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My office deals primarily in FFP environmental remediation service contracts. Environmental remediation typically involves a lot of unknown factors, and unforeseen delays. So we routinely execute a lot of modifications for POP extensions. Lately, I've been requiring a more rigorous analysis from my PMs for the reasons for the delay, and finding out that frequently the delay is due to contractor rework on documents (Work Plans, etc.) necessary for the project. Recently, I recommended to my KO that a POP extension request be denied since there was no excusable delay. She said we couldn't just let the POP expire. When I asked her why not, she couldn't give me an inteligible answer or citation that I could look up. I've asked other KOs on the team, but none of them has a real answer. They just say we can't let the POP expire. The most knowledgeable of them told me "a lawyer told me once, that if the Government lets the POP expire, it effectively waives all of its rights in the contract." I had too much respect for him to tell him how silly that sounded, but it sounded pretty silly. Btw, I've never seen a contract in this office that carried Liquidated Damages, to that's not an issue. So what is the effect of letting the POP expire on a contract when there is no excusable delay?

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CSalt – You ask “So what is the effect of letting the POP expire on a contract when there is no excusable delay?” The answer is, it depends.

As noted one “effect” could that the Government uses the remedy of Termination for Default but usually this action is used to address the contractor’s material breach of contract.

If the failure to meet POP is because you exercised your rights under an inspection clause like 52.246-4 and its paragraphs (e) & (f) the “effect” is that performance goes beyond its required completion date. In this case you would reflect in a performance evaluation the facts on why the contractor did not perform on time.

Also an “effect” that I have seen used is to extend the contract’s POP through a bilateral modification, but this should not be done without consideration. This fits in, in part, with FAR 49.402-4.

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CSalt,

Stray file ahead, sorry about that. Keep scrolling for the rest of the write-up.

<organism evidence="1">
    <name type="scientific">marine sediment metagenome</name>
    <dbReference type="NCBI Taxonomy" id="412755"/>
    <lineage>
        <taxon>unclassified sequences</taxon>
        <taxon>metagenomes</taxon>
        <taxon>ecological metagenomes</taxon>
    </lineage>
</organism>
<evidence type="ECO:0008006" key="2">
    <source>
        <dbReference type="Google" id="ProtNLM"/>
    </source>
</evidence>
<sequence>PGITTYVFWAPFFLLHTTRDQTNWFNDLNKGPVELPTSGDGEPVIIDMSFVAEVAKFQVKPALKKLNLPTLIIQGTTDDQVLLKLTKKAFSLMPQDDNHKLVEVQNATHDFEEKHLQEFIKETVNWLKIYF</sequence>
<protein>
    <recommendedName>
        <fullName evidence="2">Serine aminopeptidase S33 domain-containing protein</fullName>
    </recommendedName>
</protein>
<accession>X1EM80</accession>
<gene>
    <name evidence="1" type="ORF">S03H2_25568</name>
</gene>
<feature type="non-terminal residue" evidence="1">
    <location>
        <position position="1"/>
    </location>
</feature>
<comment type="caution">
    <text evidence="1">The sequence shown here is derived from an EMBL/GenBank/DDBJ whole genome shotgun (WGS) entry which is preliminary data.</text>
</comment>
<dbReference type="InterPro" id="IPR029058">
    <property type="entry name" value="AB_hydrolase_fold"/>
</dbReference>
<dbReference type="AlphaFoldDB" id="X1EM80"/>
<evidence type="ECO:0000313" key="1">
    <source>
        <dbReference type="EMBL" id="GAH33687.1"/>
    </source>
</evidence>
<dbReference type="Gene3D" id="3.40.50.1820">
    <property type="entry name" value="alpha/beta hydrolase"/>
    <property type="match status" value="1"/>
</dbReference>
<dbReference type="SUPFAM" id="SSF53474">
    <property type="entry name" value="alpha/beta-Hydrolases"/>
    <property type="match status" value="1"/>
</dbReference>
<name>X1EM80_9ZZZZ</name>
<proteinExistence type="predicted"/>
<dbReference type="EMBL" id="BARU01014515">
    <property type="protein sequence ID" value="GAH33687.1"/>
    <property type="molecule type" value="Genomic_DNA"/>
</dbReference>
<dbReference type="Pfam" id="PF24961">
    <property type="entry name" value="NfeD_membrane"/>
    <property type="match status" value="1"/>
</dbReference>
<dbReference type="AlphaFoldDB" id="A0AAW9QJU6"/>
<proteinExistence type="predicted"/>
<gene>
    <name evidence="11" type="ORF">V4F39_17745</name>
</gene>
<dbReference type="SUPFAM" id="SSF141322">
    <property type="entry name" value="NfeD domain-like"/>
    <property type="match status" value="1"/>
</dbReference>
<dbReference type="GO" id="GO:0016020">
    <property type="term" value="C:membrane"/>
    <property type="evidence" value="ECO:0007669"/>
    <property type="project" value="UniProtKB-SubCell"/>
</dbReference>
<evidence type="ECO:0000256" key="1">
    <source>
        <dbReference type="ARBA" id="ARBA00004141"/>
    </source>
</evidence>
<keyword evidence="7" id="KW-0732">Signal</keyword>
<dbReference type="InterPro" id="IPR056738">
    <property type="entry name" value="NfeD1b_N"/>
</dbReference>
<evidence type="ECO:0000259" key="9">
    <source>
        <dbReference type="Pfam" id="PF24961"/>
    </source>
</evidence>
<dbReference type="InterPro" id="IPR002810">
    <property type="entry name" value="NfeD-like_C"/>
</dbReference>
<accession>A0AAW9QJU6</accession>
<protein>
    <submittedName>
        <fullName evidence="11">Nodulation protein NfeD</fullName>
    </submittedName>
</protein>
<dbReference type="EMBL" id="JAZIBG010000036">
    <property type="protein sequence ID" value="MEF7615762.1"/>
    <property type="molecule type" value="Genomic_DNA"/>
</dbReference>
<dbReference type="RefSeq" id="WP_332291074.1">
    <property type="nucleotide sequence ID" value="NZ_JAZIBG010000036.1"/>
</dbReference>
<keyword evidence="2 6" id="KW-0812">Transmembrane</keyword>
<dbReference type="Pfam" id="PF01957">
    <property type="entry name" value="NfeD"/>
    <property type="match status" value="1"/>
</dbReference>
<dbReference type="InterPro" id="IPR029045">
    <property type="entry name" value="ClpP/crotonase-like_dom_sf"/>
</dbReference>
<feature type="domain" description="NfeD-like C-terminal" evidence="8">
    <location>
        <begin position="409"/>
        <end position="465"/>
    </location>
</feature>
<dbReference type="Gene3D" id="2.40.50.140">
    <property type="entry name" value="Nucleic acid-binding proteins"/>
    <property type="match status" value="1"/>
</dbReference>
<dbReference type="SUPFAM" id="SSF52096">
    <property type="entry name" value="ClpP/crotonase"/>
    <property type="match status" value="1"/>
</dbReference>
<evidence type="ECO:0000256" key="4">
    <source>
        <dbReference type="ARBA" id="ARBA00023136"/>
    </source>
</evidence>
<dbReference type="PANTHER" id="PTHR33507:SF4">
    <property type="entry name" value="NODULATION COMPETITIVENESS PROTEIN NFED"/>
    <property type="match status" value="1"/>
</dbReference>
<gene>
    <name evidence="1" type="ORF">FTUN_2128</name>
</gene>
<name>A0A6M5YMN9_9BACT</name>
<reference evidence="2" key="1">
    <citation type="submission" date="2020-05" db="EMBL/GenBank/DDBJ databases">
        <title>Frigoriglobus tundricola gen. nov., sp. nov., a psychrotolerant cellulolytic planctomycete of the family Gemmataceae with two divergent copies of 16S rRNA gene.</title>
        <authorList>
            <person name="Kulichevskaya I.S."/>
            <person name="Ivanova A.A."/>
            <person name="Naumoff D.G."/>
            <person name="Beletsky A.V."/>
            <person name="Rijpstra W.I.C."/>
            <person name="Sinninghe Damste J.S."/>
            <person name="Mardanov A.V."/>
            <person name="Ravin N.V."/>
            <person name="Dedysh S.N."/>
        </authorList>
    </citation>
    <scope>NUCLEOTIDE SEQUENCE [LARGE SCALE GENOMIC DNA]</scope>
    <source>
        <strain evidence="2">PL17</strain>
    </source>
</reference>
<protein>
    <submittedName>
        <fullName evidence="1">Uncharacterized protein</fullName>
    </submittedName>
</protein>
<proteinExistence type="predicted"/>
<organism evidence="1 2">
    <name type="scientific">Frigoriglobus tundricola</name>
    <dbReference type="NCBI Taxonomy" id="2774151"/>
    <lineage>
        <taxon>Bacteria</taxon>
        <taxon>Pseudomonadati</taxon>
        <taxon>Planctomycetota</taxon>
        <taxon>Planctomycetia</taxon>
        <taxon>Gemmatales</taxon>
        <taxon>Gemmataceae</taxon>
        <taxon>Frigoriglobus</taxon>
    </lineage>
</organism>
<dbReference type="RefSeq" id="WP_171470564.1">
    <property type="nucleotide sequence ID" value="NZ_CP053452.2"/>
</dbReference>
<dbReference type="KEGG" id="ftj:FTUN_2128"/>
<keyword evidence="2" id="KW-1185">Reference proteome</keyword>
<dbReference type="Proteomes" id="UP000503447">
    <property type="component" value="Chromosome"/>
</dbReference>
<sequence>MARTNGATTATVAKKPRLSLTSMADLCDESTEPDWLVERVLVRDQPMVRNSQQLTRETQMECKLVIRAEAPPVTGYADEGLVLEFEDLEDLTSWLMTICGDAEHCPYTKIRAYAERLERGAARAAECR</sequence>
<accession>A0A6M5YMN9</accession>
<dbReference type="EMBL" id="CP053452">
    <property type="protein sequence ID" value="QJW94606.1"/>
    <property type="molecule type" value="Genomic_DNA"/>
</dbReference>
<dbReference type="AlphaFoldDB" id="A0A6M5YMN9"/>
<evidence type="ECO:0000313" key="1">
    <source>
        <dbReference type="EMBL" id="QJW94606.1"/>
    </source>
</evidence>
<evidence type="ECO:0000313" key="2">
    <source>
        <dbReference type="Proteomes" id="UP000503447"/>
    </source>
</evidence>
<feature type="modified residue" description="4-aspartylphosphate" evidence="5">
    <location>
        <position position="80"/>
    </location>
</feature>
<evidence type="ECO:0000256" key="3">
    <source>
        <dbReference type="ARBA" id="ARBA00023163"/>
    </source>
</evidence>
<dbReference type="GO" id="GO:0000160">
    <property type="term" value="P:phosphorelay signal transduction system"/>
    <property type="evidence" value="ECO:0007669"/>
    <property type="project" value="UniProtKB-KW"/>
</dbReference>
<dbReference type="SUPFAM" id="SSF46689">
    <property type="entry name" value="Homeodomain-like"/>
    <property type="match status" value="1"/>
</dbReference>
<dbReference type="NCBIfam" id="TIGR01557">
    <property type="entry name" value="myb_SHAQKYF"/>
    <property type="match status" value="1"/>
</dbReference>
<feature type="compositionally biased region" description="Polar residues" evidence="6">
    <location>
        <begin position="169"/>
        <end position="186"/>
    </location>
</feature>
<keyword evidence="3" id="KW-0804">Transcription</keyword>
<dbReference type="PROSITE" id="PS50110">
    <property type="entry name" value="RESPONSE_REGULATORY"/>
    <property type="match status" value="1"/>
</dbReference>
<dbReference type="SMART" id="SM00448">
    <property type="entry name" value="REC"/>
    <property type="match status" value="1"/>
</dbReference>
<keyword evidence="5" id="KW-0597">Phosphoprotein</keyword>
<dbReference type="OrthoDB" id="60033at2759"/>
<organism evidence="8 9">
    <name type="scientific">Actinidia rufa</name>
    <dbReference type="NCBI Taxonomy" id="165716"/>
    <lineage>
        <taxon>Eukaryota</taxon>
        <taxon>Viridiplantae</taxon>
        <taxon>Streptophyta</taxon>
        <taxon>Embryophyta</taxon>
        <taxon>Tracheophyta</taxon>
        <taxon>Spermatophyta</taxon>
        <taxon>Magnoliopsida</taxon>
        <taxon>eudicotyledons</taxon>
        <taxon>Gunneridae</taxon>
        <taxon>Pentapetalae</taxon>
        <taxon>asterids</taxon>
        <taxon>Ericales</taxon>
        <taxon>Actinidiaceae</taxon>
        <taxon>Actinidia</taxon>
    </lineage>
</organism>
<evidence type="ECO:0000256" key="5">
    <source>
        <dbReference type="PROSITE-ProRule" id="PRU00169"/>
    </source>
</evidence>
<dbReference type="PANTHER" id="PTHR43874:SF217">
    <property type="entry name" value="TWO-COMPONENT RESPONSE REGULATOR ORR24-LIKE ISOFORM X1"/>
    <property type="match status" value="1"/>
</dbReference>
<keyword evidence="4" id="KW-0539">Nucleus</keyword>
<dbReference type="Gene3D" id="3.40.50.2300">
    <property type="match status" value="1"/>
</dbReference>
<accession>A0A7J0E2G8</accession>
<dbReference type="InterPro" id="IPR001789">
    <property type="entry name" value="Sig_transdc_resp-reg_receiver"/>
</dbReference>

Why in the world would you award FFP environmental remediation contracts where the scope is not fully known and consequently "we routinely execute a lot of modifications for POP extensions." (I bet you also execute a lot of Mods for cost growth as well, stemming from unknown/unforeseen issues not the least of which will be schedule impacts from the regulators.)

Not knowing all your circumstances, but having been involved in that industry for a decade, I can only think you have awarded the wrong contract type, and are paying for it through processing Mod after Mod.

H2H

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  • 2 months later...

CSalt,

So what is the effect of letting the POP expire on a contract when there is no excusable delay? More work for the government is my answer.

Unfortunately, I believe there are a lot of individuals that share similar views with your office. In particular, statements such as “we can’t let the POP expire” and “it effectively waives all of [the governments] rights in the contract” seem to be the most common arguments for why we can’t allow the POP to “expire.”

The first point of contention is understanding that contracts do not expire. I know your question refers to the POP expiring, and not the contract. However, if the POP expired, it would follow that the contract would expire.

As previously posted by Mr. Vern Edwards on 6 November 2012, Contracts don't have expiration dates. Contracts have (1) a delivery date, (2) a completion date, or (3) a period of performance. (In addition, an IDIQ contract has an ordering period.) Contracts do not "expire" until all obligations of both parties have been fulfilled.

If the contractor is not able to perform within the time specified in the contract, the contractor would be in default. Assuming of course that the delays were not excusable. Most, if not all, contracts will contain some form of a Default clause. For example, for supply and service contracts, FAR 52.249-8 & FAR 52.249-10 for construction contracts.

If the POP “expires,” then the government has the right to terminate the contract. In such cases, the contractor will be liable to the government for any excess cost for those services being terminated. Or, IAW FAR 49.402-4, the CO can permit the contractor to continue performance under a revised delivery schedule. If this route is taken, the government must receive consideration for the extension. In both cases the POP has “expired” and the government has not lost its contractual rights.

There is more involved than the few items I mentioned above. Steps must be taken before the government can terminate for default, not taking action once the POP has passed changes a few things, strict compliance may be a factor, substantially completed is a factor when considering LDs, etc….

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  • 1 year later...

The reason this question comes about about contracts expiring is the wording of 52.217-9 OPTION TO EXTEND THE TERM OF THE CONTRACT (MAR 2000)
(a) The Government may extend the term of this contract by written notice to the Contractor within yy days; provided that the Government gives the Contractor a preliminary written notice of its intent to extend at least zz days before the contract expires [my bolding].

For example, let's say the contact has four PoP lines

3001 POP 26-SEP-2014 TO N/A 25-SEP-2015